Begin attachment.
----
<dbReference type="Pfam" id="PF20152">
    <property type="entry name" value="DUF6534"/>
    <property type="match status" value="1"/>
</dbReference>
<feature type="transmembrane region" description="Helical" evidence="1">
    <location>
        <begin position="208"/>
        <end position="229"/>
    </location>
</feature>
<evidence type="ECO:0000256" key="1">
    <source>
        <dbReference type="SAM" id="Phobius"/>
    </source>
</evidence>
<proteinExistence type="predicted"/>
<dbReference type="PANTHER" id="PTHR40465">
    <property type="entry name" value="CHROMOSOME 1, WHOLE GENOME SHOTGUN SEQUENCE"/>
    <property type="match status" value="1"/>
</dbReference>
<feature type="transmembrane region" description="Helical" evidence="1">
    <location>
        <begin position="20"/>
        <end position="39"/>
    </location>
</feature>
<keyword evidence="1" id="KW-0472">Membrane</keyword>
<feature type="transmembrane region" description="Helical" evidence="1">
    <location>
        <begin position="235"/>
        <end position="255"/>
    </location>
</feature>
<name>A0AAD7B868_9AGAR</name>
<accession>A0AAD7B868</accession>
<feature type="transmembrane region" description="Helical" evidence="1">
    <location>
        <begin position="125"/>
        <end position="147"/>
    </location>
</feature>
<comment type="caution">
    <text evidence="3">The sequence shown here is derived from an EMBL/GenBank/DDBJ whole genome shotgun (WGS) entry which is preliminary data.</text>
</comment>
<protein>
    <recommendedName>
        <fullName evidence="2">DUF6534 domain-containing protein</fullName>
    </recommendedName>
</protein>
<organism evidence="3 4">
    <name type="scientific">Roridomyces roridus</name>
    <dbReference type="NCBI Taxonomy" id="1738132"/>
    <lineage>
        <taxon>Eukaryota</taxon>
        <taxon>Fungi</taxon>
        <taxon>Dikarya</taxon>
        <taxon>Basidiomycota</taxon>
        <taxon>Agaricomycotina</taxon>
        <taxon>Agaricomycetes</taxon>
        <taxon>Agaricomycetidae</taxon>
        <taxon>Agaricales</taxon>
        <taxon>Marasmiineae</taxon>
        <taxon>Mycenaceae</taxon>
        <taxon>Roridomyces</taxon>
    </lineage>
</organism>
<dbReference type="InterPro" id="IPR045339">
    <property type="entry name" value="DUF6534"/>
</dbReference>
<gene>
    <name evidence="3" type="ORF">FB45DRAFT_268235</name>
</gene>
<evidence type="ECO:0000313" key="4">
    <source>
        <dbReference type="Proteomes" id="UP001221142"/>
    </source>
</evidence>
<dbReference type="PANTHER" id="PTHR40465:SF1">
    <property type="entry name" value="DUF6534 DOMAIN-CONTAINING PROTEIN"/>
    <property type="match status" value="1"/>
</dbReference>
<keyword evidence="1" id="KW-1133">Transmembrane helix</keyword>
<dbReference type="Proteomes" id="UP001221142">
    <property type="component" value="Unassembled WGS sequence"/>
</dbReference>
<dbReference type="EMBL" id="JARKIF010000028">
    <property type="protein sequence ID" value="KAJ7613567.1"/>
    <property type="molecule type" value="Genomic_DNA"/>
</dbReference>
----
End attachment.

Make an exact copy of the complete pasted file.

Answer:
<dbReference type="Pfam" id="PF20152">
    <property type="entry name" value="DUF6534"/>
    <property type="match status" value="1"/>
</dbReference>
<feature type="transmembrane region" description="Helical" evidence="1">
    <location>
        <begin position="208"/>
        <end position="229"/>
    </location>
</feature>
<evidence type="ECO:0000256" key="1">
    <source>
        <dbReference type="SAM" id="Phobius"/>
    </source>
</evidence>
<proteinExistence type="predicted"/>
<dbReference type="PANTHER" id="PTHR40465">
    <property type="entry name" value="CHROMOSOME 1, WHOLE GENOME SHOTGUN SEQUENCE"/>
    <property type="match status" value="1"/>
</dbReference>
<feature type="transmembrane region" description="Helical" evidence="1">
    <location>
        <begin position="20"/>
        <end position="39"/>
    </location>
</feature>
<keyword evidence="1" id="KW-0472">Membrane</keyword>
<feature type="transmembrane region" description="Helical" evidence="1">
    <location>
        <begin position="235"/>
        <end position="255"/>
    </location>
</feature>
<name>A0AAD7B868_9AGAR</name>
<accession>A0AAD7B868</accession>
<feature type="transmembrane region" description="Helical" evidence="1">
    <location>
        <begin position="125"/>
        <end position="147"/>
    </location>
</feature>
<comment type="caution">
    <text evidence="3">The sequence shown here is derived from an EMBL/GenBank/DDBJ whole genome shotgun (WGS) entry which is preliminary data.</text>
</comment>
<protein>
    <recommendedName>
        <fullName evidence="2">DUF6534 domain-containing protein</fullName>
    </recommendedName>
</protein>
<organism evidence="3 4">
    <name type="scientific">Roridomyces roridus</name>
    <dbReference type="NCBI Taxonomy" id="1738132"/>
    <lineage>
        <taxon>Eukaryota</taxon>
        <taxon>Fungi</taxon>
        <taxon>Dikarya</taxon>
        <taxon>Basidiomycota</taxon>
        <taxon>Agaricomycotina</taxon>
        <taxon>Agaricomycetes</taxon>
        <taxon>Agaricomycetidae</taxon>
        <taxon>Agaricales</taxon>
        <taxon>Marasmiineae</taxon>
        <taxon>Mycenaceae</taxon>
        <taxon>Roridomyces</taxon>
    </lineage>
</organism>
<dbReference type="InterPro" id="IPR045339">
    <property type="entry name" value="DUF6534"/>
</dbReference>
<gene>
    <name evidence="3" type="ORF">FB45DRAFT_268235</name>
</gene>
<evidence type="ECO:0000313" key="4">
    <source>
        <dbReference type="Proteomes" id="UP001221142"/>
    </source>
</evidence>
<dbReference type="PANTHER" id="PTHR40465:SF1">
    <property type="entry name" value="DUF6534 DOMAIN-CONTAINING PROTEIN"/>
    <property type="match status" value="1"/>
</dbReference>
<keyword evidence="1" id="KW-1133">Transmembrane helix</keyword>
<dbReference type="Proteomes" id="UP001221142">
    <property type="component" value="Unassembled WGS sequence"/>
</dbReference>
<dbReference type="EMBL" id="JARKIF010000028">
    <property type="protein sequence ID" value="KAJ7613567.1"/>
    <property type="molecule type" value="Genomic_DNA"/>
</dbReference>